A Thomas Jefferson statue on Hofstra University that was the subject of two online petitions — both to remove and to protect the statue — has been saved by the university’s president.
President Stuart Rabinowitz said in a statement posted to Hofstra’s website on Wednesday that after consulting with students, faculty, administrators, alumni and more, the statue, which stands just outside the Sondra and David S. Mack Student Center, will stay where it is.
In his statement, Rabinowitz said Jefferson was a defender of freedom and helped create the United States, but also said he understood the difficult points of Jefferson’s history, including his slave ownership.
“Yet in the documents most critical to our national character these men of their time laid out a vision of a world in which all people are created equal,” Rabinowitz said. “It is this vision we celebrate and honor in our Founding Fathers, even as we wrestle with their human and indefensible failings.”
Student Richard Caldwell, founder of the online petition to protect the statue, thanked the 1,749 people who signed the petition since its creation two months ago.
“For those of you seeing this that attend Hofstra, I hope now is a time to begin a healing process on campus,” Caldwell wrote on the petition’s site. “This statue controversy brought a great divide and high tensions, and I believe we must continue to have dialogue with each other to try and understand where we all come from.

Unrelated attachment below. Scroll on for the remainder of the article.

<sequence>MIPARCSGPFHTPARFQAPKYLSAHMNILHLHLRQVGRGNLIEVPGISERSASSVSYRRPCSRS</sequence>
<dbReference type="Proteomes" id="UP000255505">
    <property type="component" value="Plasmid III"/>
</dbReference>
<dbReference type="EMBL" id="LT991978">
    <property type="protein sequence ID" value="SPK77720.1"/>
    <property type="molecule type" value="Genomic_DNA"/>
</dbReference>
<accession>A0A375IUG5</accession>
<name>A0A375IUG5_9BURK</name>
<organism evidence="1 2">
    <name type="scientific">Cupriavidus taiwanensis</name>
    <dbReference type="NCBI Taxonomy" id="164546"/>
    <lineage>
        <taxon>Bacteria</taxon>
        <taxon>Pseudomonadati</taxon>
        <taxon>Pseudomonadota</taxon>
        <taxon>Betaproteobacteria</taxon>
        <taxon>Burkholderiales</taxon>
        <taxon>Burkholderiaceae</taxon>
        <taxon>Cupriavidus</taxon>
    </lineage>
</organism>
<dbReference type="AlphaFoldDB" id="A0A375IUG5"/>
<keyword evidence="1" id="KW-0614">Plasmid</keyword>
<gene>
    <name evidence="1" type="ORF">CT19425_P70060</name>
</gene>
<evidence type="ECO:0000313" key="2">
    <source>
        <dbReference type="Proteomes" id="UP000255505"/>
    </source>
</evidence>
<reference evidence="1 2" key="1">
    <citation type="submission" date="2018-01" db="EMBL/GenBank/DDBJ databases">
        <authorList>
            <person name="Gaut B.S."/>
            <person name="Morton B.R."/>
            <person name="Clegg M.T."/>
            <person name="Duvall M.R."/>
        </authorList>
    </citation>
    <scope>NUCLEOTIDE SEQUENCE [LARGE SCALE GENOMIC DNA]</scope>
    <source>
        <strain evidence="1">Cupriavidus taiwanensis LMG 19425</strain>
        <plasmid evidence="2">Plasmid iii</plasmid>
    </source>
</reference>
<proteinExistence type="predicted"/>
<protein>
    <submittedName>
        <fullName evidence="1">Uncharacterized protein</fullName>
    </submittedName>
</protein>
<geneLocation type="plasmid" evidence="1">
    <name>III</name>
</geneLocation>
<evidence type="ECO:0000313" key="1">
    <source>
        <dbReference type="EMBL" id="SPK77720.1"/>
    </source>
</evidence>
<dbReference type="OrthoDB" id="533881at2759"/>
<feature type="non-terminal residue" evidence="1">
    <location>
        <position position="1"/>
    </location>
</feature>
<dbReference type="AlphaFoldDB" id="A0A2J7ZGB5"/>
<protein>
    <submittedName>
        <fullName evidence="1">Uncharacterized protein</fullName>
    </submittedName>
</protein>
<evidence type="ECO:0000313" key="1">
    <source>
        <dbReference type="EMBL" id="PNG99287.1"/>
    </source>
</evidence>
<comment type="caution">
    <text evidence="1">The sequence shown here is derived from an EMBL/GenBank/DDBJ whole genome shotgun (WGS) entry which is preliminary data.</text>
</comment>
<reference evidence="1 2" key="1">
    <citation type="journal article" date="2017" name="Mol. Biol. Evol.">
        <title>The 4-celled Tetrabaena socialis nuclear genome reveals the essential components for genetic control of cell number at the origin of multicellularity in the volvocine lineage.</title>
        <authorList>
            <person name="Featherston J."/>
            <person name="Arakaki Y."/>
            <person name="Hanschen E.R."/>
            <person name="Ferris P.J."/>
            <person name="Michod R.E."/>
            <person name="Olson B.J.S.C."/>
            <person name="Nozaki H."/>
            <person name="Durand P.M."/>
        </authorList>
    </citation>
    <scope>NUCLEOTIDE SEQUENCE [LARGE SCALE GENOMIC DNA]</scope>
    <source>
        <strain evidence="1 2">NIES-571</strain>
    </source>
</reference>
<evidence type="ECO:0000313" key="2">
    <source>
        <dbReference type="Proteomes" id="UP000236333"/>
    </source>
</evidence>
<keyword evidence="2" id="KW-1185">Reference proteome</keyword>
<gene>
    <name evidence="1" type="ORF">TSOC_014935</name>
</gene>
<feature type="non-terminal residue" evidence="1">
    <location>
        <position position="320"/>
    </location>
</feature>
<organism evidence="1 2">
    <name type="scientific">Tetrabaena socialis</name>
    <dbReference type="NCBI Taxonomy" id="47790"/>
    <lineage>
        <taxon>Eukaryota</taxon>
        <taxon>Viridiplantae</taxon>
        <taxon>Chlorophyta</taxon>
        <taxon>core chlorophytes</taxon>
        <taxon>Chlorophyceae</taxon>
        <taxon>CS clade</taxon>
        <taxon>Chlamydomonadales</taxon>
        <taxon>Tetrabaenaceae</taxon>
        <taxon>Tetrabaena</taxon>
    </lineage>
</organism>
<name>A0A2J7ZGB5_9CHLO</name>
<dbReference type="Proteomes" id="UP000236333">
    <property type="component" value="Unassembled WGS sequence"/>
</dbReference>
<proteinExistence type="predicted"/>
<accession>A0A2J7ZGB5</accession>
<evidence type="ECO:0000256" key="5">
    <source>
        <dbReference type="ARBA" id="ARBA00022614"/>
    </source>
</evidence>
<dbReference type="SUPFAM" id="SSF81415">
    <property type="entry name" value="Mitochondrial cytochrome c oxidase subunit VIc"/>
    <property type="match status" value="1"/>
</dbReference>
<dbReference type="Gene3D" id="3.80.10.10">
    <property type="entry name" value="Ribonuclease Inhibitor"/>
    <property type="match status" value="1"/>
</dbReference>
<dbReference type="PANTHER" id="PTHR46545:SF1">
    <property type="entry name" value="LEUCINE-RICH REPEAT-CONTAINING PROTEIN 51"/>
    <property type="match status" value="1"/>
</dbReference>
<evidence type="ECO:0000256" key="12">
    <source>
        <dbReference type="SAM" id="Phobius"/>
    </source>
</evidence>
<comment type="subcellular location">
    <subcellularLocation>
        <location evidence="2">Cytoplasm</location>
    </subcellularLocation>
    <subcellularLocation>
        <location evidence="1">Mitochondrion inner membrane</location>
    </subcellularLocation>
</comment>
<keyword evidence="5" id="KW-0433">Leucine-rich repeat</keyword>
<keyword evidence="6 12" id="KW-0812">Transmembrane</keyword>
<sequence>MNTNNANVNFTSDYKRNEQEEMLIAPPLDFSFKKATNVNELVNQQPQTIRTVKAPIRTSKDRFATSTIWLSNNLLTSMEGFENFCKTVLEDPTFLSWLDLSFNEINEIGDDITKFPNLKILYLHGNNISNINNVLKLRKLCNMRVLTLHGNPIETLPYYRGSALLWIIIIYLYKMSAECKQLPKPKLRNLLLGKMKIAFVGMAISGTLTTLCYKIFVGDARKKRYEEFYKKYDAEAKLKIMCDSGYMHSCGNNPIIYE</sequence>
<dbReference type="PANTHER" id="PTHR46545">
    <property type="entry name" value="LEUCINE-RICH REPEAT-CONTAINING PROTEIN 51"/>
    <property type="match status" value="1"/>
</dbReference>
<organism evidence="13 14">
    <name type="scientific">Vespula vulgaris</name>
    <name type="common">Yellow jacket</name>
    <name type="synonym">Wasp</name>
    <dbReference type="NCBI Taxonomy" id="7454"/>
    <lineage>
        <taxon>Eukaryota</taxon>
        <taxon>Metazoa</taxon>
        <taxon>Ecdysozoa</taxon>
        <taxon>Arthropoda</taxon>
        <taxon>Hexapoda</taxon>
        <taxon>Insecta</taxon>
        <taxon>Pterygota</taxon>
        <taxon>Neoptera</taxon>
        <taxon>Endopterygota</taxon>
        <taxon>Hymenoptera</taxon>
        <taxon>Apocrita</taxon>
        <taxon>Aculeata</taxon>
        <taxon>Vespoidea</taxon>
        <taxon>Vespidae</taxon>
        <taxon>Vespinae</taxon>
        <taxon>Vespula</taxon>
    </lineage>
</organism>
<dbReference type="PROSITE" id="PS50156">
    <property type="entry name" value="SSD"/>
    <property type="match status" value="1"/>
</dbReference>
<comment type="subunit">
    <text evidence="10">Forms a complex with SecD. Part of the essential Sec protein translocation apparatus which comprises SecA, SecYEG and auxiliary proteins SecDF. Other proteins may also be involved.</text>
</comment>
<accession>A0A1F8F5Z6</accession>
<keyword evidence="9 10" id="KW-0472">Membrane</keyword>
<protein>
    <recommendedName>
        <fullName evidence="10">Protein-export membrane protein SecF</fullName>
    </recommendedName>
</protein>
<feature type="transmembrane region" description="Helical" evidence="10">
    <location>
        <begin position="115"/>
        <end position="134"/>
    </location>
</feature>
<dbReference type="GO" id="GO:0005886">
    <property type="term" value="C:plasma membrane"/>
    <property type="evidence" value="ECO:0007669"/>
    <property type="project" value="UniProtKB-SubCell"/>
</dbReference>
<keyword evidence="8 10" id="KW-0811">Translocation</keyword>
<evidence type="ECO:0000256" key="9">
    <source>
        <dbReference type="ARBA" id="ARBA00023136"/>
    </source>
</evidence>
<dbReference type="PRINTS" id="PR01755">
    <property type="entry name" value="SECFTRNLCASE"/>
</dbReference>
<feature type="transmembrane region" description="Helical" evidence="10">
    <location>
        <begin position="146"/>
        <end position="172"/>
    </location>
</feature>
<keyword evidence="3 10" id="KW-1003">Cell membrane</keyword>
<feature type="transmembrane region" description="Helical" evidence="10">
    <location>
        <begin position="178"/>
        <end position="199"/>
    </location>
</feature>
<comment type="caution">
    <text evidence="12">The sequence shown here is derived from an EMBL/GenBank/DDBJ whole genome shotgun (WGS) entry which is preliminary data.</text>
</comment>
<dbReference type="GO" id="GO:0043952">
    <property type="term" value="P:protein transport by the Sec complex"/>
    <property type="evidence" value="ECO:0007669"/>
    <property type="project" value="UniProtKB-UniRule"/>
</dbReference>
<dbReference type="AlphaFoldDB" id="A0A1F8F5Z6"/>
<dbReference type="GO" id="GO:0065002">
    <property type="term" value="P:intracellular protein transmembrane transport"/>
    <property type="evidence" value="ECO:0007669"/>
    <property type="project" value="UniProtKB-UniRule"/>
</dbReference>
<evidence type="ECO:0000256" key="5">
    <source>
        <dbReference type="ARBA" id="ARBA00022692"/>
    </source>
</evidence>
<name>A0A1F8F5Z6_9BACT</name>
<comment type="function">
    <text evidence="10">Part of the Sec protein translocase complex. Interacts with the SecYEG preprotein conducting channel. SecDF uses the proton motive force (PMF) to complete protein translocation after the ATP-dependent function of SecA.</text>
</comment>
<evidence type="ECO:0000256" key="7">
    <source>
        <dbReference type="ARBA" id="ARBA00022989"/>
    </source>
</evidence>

“Everyone has different opinions based off of their own life experiences, and if we can all try and understand each other, it will be a big step toward a healed campus.”
The dueling petition, started by student Ja’Loni Owens, received 1,140 signatures and called on the university to remove the statue based on Jefferson’s slave ownership.
“For prospective students, this is one of the first buildings that they walk into when touring the university,” Owens wrote. “At almost every single Admitted Students Day, families pose in front of the Student Center to take photos and share hugs and smiles after successful college visits.
“It is unfortunate then that a bronze sculpture of a 71-year-old Thomas Jefferson, gifted to the university by Hofstra Trustee David Mack, is right in front of the Student Center.”
The statue was donated in 1999.
A task force will be formed this fall and will be run by Meena Bose, executive dean for the school’s public policy and public service programs, to continue the conversation about the country’s Founding Fathers, the Atlantic slave trade and “to consider how we use history to advance understanding and build a better, more just world,” Rabinowitz said.